Or the flocks of Silvereyes, excitedly announcing their arrival as they descend to devour the berries of a fruiting perennial; a sound that will evoke memories of childhood for many. 

Or the tiny Spotted Pardalotes, calling from the railway embankment in which they have dug their nests, who feel safe enough to visit their favourite eucalypts by the lake. 

Or the White-browed Scrubwrens and Brown Thornbills, also known as ‘LBBs’ (little brown birds) who once may have been taken for granted in inner city gardens, until they seemed to vanish. 

It even has its very own raptors, a pair of Collared Sparrowhawks. Absent from other local parks, these birds of prey also ‘enjoy’ the abundance of LBBs around Rippon Lea. 

But it is not only the more cryptic or increasingly uncommon birds that are a drawcard for bird lovers to this biodiversity hotspot. 

Some familiar characters like Charlie the White-faced Heron and Barry the Magpie, and are looked upon as old friends by those who walk the gardens regularly. Other birds never fail to charm with their stunning plumage and plucky antics; will the Australasian Grebes ever be able to establish their floating nest?… Will the Galahs or the Rainbow Lorikeets win the battle over the prized hole in the old elm?… Will the Wood Ducks continue to risk crossing the Nepean Highway with their ducklings, or will they learn to stay put at the Yalukit Willam wetlands?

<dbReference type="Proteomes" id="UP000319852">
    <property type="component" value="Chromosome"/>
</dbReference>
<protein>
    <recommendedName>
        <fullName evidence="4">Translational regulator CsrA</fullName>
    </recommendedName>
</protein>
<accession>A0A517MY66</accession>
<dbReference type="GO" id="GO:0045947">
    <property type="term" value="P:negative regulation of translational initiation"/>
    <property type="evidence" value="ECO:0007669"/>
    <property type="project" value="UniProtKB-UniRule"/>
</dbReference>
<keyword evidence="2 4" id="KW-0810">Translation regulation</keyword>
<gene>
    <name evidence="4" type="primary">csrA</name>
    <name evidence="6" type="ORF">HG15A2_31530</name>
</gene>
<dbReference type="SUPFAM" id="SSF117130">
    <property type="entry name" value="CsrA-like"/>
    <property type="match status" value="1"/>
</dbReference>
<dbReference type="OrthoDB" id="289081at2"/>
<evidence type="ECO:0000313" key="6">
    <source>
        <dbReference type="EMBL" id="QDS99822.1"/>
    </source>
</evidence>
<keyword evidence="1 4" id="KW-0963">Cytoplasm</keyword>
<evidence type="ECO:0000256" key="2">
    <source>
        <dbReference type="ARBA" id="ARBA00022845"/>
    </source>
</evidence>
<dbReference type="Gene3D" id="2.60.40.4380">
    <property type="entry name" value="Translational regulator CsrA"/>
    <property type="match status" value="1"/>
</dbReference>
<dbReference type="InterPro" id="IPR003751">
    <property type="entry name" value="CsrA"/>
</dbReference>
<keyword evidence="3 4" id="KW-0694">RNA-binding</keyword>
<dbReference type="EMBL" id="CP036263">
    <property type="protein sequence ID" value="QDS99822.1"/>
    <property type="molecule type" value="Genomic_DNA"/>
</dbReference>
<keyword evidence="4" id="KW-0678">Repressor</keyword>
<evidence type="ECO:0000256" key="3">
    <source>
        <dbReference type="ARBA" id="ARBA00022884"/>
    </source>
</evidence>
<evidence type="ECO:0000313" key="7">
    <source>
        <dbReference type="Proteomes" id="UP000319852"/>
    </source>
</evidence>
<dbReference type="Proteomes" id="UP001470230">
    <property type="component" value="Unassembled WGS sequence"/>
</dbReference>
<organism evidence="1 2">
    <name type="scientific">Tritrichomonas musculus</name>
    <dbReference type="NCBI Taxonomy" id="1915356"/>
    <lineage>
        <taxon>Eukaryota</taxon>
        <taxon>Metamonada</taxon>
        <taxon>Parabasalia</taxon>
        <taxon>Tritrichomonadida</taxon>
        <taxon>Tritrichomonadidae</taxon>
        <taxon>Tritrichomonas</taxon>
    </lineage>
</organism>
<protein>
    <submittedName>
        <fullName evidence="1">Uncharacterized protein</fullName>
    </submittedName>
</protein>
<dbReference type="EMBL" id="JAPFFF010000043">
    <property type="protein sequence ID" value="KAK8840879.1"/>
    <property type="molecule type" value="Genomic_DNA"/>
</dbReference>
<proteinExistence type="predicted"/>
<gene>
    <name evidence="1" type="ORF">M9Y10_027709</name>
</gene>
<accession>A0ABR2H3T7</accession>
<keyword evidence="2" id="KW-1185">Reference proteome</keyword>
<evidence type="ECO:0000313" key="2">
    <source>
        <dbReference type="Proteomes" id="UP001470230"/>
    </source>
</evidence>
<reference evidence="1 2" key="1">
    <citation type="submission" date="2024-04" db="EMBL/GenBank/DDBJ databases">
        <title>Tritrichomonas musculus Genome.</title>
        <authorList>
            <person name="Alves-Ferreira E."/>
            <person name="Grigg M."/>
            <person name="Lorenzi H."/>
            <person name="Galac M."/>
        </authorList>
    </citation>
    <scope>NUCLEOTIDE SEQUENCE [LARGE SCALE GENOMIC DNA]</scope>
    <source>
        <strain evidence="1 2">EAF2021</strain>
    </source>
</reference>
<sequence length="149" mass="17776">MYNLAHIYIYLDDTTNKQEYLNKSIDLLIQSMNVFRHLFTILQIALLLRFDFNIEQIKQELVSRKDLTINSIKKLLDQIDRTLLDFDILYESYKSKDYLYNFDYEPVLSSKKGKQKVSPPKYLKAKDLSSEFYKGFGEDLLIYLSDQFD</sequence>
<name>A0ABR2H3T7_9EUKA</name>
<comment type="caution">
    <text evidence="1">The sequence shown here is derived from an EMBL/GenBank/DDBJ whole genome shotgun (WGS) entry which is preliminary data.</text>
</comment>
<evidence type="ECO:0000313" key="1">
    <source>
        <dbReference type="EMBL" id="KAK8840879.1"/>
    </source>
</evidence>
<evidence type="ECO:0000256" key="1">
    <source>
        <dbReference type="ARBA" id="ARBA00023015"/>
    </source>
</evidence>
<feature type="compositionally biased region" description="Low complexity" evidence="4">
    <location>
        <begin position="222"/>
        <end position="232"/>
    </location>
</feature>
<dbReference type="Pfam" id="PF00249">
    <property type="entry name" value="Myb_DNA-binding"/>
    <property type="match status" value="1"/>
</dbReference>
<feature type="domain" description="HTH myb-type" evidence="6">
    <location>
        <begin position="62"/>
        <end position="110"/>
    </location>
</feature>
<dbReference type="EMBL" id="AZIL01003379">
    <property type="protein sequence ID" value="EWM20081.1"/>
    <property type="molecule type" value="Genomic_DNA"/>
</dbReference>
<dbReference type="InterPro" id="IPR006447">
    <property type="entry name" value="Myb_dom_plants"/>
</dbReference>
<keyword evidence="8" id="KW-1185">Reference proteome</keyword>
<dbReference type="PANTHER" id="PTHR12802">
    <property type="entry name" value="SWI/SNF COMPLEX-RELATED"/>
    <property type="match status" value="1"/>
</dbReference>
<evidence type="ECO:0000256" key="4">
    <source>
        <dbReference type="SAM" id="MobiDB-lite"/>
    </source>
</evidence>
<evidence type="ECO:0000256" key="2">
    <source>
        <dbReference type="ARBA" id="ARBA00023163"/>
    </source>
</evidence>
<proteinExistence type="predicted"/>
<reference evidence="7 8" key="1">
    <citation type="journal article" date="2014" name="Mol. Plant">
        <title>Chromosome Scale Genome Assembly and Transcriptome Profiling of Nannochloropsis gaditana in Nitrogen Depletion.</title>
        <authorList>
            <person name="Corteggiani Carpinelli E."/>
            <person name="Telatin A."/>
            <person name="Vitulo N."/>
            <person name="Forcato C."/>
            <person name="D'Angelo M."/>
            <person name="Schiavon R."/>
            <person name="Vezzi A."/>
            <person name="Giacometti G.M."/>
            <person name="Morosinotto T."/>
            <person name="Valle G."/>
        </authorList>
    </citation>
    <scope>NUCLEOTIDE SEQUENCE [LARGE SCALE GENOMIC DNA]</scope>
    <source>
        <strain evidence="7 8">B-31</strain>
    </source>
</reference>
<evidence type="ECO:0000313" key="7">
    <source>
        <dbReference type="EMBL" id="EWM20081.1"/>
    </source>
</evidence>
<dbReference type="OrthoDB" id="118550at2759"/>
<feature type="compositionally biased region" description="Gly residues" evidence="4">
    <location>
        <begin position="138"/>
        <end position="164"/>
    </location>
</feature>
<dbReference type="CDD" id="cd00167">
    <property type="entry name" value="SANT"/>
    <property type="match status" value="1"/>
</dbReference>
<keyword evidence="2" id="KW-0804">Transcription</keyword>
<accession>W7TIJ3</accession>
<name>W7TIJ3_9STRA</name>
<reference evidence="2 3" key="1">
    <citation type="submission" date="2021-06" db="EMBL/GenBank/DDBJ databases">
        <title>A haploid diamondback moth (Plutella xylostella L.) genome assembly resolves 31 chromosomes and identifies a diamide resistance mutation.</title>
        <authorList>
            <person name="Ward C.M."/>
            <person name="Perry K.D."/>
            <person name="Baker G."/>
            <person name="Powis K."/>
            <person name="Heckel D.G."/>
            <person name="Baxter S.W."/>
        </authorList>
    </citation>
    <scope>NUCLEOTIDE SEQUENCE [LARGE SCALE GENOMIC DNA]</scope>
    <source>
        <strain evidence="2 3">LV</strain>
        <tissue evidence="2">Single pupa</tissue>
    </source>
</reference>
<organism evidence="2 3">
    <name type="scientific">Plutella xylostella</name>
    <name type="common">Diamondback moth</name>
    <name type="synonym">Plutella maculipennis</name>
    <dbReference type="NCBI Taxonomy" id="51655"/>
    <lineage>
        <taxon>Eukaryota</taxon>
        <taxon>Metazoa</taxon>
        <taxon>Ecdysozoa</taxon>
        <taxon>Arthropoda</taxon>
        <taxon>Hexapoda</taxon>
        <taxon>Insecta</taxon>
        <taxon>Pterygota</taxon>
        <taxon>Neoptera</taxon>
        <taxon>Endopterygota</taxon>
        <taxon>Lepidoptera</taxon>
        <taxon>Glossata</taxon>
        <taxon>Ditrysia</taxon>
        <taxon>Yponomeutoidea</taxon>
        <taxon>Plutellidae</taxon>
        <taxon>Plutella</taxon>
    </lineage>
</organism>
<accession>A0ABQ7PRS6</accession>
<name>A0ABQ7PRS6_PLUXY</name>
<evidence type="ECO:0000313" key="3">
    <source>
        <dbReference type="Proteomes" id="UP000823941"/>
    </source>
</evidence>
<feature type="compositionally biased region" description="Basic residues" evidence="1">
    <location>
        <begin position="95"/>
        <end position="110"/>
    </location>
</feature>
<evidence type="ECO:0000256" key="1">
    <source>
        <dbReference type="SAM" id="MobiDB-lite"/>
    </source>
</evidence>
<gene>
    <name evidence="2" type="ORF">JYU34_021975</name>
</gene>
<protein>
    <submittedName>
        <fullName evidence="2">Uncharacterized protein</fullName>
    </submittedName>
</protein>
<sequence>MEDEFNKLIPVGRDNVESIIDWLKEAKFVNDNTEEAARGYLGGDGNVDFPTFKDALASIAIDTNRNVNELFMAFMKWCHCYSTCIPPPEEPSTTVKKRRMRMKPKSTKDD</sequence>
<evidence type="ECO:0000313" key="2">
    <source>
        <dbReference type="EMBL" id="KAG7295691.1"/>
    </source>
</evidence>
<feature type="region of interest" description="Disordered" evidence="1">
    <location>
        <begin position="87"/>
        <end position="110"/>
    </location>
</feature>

But perhaps the most important story to tell is not one of a bird that occurs regularly at Rippon Lea Estate, but one that does not, the Noisy Miner.  

Luckily for many of the birds at Rippon Lea Estate, Noisy Miners, so prevalent across the inner city, are only occasionally sighted as they do not appreciate what an authentic Victorian garden offers. Not for them the dense shrubberies and exotic plantings. Instead they seek old eucalyptus trees surrounded by grass, such as on a golf course or in a park, where they  aggressively defend their territory and mob intruders. In recent decades, these, albeit native, birds have spread across Melbourne, chasing out many other birds before them. Some, such as the White-plumed Honeyeater, are now said to be locally extinct, but Rippon Lea Estate has proved to be a sanctuary for others that have been able to adapt to life in a Victorian-style garden. 

So Rippon Lea Estate certainly made an impression on my daughter and I when we visited 30 years ago and we have grown in our appreciation of the estate and all that it has to offer ever since. 

In fact, that visit led to quite unexpected consequences. Who would have thought that one day I would be conducting tours showcasing the bird life I thought back then would be so uninteresting, or that one day, my daughter and her family would live in the house next door? 

Helen Williams is a Volunteer Guide at Rippon Lea Estate and lead regular tours of the gardens and bird life.

Guest writers


Guest writers

Writers from the National Trust community share their stories and expertise.